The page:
That is the true beauty of the film as a whole. No matter what else is going on, the human story behind all of it is never lost. Events go on around our characters and we can only sit on the edge of our seats, hoping they find a way through to the other side.
9. The most painful lack of shoes since Die Hard
Aside from all the other reasons, and there are many, to watch Children of Men, there is also the fact that Clive Owen becomes the 21st Century John MacClane as he battles through most of his troubles. He does it largely without his shoes.
He’s forced to go from socks to flip-flops back to socks again as he navigates the dangerous, rubble-strewn environment getting more than his fair share of pain. There are many ways to garner sympathy for a character in a film; any number of obstacles and problems that you can set in their way to make the audience feel for them.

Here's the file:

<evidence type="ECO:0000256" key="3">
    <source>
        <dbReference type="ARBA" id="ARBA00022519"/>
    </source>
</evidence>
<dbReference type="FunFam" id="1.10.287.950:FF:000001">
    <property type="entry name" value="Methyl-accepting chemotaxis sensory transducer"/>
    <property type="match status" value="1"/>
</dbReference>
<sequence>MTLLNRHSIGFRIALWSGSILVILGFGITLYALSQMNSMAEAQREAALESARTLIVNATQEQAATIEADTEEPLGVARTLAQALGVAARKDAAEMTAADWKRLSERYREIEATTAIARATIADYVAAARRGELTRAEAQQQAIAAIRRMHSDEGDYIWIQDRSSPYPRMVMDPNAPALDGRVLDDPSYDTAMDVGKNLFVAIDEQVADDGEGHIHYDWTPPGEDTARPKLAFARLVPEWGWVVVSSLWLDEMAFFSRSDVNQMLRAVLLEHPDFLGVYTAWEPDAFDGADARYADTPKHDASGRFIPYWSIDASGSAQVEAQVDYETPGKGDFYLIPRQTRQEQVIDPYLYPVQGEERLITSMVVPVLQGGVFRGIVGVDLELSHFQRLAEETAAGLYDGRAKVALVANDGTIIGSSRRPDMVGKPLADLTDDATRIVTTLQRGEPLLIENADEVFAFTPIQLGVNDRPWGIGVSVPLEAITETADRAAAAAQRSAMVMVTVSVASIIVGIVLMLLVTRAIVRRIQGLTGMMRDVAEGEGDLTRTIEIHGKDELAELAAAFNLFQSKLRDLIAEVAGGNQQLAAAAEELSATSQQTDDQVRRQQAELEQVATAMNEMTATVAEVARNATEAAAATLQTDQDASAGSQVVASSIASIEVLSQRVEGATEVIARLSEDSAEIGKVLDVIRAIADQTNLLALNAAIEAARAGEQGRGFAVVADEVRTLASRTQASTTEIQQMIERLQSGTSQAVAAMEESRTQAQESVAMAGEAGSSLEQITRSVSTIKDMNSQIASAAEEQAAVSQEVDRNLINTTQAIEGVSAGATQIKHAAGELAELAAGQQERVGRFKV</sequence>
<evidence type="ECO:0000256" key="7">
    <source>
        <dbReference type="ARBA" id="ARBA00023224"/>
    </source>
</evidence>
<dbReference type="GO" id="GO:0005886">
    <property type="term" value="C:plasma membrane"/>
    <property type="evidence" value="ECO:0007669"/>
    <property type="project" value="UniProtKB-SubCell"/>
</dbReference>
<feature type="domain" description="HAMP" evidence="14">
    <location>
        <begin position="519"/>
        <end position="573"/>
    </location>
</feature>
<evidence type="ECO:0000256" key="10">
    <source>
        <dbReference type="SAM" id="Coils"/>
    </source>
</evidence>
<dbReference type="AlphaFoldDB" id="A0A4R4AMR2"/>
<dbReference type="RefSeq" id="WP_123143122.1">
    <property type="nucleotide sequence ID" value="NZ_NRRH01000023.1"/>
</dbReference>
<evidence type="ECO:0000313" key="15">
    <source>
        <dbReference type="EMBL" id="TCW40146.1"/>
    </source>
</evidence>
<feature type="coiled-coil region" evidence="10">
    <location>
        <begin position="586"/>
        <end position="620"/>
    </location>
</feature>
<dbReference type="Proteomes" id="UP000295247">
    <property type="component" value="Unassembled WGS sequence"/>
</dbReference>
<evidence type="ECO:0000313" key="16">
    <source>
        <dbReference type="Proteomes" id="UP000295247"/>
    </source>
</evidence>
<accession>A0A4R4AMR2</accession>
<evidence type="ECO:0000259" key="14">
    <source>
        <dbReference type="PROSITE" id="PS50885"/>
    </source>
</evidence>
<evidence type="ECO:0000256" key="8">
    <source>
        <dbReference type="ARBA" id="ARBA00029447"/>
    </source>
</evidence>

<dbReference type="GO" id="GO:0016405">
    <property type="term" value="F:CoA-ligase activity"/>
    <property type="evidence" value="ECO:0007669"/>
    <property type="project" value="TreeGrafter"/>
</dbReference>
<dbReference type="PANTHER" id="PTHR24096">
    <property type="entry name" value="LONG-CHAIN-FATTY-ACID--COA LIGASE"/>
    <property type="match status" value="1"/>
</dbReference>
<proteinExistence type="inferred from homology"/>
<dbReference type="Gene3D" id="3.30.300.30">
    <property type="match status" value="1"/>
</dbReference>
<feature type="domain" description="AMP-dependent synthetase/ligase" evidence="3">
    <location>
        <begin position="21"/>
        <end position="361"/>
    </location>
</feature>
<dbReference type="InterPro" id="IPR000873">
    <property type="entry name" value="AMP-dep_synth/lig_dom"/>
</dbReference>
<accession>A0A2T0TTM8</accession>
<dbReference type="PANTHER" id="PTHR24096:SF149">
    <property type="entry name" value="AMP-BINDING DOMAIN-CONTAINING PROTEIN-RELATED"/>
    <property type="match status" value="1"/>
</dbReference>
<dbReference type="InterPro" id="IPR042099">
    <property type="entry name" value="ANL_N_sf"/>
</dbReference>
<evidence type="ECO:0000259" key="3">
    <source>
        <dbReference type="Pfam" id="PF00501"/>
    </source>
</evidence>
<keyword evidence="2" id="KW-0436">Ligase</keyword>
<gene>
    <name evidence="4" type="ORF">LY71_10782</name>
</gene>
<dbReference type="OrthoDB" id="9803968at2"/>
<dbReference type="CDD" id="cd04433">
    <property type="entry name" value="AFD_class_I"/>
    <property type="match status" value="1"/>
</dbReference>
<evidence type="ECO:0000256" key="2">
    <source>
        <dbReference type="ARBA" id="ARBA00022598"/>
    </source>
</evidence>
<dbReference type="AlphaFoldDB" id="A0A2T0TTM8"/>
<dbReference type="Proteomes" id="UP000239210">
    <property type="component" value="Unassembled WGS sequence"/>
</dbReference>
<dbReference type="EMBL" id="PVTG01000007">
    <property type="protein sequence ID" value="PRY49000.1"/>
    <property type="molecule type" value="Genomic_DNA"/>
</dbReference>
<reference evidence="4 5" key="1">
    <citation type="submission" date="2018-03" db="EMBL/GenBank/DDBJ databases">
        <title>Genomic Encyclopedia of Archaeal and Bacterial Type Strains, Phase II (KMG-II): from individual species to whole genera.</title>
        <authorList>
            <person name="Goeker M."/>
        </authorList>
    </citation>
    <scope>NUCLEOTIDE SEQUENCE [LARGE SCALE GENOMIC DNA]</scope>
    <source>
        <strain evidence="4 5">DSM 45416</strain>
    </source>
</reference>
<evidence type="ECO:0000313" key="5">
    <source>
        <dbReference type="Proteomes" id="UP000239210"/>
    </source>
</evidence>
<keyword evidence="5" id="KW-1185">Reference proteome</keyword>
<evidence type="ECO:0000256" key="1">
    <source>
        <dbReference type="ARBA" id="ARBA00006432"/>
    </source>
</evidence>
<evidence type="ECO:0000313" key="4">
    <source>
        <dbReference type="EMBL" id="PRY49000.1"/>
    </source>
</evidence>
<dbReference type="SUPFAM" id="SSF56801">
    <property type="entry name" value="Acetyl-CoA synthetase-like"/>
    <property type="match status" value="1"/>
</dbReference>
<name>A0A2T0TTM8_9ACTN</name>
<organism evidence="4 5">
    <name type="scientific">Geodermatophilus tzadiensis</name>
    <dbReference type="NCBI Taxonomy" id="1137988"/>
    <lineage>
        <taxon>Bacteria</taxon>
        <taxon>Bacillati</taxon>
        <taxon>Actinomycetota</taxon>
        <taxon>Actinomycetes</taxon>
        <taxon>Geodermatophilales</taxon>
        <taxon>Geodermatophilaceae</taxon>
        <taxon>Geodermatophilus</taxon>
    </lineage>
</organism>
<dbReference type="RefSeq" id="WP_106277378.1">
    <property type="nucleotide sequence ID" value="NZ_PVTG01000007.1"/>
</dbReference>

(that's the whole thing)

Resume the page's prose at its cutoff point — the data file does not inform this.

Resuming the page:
One of the most underused, however, is to make a soft-footed city dweller walk or run through a sharp, unforgiving environment with nothing on their feet. If you haven’t tried it, give it a go. You’ll feel even more sympathy for the character of Theo Faron.
Author Bio: Richard Austin is a Primary School Deputy Headteacher who’s just finished his first novel and is saving up to get it edited. When he was a kid, he used to keep a little book of the films he went to see at the cinema, giving them ratings out of 5, which his family and friends find highly amusing to this day! He also has a website where he writes his random thoughts about science fiction.